The core benefit of a mobile payment system like Starbucks is in "transforming the point of sale into a point of engagement," Kingstone wrote in a recent report. Successful vendors use mobile payments as a component of a "broader, dynamic interaction" with the customer.
It is hard to guess what portion of the estimated $1 billion in mobile payments might have been lost to Starbucks if it did not have the loyalty program tied to a smartphone app that can be read by a barcode scanner, analysts said. Starbucks' success is not primarily because of their mobile transactions as much as its customers' loyalty to the product and brand that was improved by the use of mobile payments.
"What's most important to the Starbucks success is the loyalty and rewards for customer retention and their incremental spending," Kingstone said. "It's irrelevant whether its NFC-based, QR-code based or Beacon based. It's about providing value across the customer journey. The future is all about driving down the customer friction from ordering to paying and rewarding for frequent purchases."
Jordan McKee, also an analyst at Yankee Group, said Starbucks was smart to use available technology with barcode scanning to lure customers into a loyalty program as soon as possible.
"Much of Starbucks success is a testament to their brand, but they were able to pull people into this mobile payment system quickly," he said. "It's not necessarily about the barcode scanning, but the app they built that ties in loyalty and offers, which absolutely pulled more people in. The people who tend to use it are already loyal."
McKee said that if and when Starbucks upgrades its barcode scanning capability, it might be to use Bluetooth Smart (previously called Bluetooth 4.0) technology, where smartphones communicate wirelessly with payment terminals. NFC is considered more secure because it is a near-touch technology, but Bluetooth Smart is not only secure, it has added benefits beyond the payment terminal. Those benefits include sending pop-up notices to a customer's smartphone or tablet when the customer passes an area in a store with a Bluetooth transmitter.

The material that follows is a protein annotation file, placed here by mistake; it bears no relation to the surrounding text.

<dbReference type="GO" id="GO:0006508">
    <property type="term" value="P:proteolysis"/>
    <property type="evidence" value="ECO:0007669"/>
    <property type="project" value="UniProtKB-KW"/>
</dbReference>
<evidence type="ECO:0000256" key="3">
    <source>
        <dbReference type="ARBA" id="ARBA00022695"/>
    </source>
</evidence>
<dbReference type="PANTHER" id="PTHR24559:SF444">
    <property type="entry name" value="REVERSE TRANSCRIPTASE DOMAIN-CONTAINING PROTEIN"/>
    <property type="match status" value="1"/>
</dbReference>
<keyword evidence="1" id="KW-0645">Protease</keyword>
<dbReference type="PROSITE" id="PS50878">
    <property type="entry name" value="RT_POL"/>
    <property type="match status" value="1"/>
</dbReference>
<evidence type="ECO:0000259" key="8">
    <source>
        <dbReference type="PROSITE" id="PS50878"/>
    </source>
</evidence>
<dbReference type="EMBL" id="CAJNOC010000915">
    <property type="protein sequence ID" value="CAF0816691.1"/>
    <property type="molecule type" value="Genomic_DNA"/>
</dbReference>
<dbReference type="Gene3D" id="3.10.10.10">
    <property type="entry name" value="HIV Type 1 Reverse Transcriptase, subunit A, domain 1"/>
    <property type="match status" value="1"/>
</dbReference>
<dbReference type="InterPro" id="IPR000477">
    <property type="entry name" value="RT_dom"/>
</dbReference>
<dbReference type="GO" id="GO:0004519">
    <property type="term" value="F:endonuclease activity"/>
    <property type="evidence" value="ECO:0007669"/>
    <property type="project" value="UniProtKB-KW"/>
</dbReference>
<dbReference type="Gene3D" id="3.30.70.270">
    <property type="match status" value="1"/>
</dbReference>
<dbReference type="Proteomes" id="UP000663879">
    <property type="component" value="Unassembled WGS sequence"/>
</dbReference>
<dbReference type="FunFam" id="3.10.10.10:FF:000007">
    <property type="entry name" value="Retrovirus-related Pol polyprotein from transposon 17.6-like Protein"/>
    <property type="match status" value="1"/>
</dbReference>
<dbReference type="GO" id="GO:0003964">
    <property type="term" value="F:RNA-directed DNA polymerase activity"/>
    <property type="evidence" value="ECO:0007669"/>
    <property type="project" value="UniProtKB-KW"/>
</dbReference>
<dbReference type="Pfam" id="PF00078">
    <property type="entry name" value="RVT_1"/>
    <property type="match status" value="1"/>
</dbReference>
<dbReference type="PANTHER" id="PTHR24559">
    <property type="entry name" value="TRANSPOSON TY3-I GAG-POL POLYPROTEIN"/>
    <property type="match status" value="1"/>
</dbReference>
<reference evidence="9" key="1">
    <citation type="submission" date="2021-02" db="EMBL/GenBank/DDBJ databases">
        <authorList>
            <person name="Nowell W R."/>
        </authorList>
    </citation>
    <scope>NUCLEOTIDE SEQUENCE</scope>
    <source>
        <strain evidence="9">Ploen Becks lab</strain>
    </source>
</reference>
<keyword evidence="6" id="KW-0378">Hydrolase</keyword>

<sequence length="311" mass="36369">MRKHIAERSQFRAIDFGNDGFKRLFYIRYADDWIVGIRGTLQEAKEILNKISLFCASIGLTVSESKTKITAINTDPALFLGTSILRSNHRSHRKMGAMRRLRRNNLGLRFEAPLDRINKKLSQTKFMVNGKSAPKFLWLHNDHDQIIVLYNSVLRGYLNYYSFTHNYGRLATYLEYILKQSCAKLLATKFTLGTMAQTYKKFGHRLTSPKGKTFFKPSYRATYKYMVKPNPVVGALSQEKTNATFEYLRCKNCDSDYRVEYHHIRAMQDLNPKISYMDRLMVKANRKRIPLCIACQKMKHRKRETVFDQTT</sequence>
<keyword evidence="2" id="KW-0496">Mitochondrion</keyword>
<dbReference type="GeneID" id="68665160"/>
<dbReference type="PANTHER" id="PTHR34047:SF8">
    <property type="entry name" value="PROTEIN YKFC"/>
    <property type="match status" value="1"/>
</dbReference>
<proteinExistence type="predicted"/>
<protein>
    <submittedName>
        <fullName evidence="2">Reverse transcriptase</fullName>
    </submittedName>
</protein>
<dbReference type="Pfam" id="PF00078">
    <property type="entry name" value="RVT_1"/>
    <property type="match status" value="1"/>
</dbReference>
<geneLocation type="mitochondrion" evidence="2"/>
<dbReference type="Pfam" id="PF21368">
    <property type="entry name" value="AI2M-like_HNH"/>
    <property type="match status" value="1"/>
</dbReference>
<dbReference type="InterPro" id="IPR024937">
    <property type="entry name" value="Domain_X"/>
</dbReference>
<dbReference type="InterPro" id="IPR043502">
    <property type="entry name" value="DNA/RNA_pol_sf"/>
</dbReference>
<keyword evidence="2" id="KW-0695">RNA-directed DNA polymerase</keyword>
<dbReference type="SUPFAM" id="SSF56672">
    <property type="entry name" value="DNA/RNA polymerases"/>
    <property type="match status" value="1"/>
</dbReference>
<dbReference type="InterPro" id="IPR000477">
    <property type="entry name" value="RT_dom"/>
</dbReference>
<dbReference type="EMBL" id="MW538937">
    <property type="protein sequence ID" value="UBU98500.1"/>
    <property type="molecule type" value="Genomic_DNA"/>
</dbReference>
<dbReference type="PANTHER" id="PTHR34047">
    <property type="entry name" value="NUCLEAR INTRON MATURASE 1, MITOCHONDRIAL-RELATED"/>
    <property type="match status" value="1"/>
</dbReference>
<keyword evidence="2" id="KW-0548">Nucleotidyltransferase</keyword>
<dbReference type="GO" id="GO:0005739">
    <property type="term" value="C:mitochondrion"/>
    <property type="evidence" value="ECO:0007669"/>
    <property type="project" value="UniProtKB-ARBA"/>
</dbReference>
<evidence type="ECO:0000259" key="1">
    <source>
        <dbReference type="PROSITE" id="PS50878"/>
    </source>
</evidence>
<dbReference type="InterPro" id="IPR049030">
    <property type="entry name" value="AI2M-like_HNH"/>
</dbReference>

"Bluetooth is ubiquitous, more so than NFC, and that's all that anybody in retail seems to be talking about these days for mobile transactions or marketing in stores," McKee said. "There are so many use cases and that's what makes it attractive."
This article, Starbucks hits $1B in mobile payment revenues in 2013, analysis says , was originally published at Computerworld.com.
Matt Hamblen covers mobile and wireless, smartphones and other handhelds, and wireless networking for Computerworld. Follow Matt on Twitter at @matthamblen or subscribe to Matt's RSS feed. His email address is email@example.com.
Read more about Mobile Payments in Computerworld's Mobile Payments Topic Center.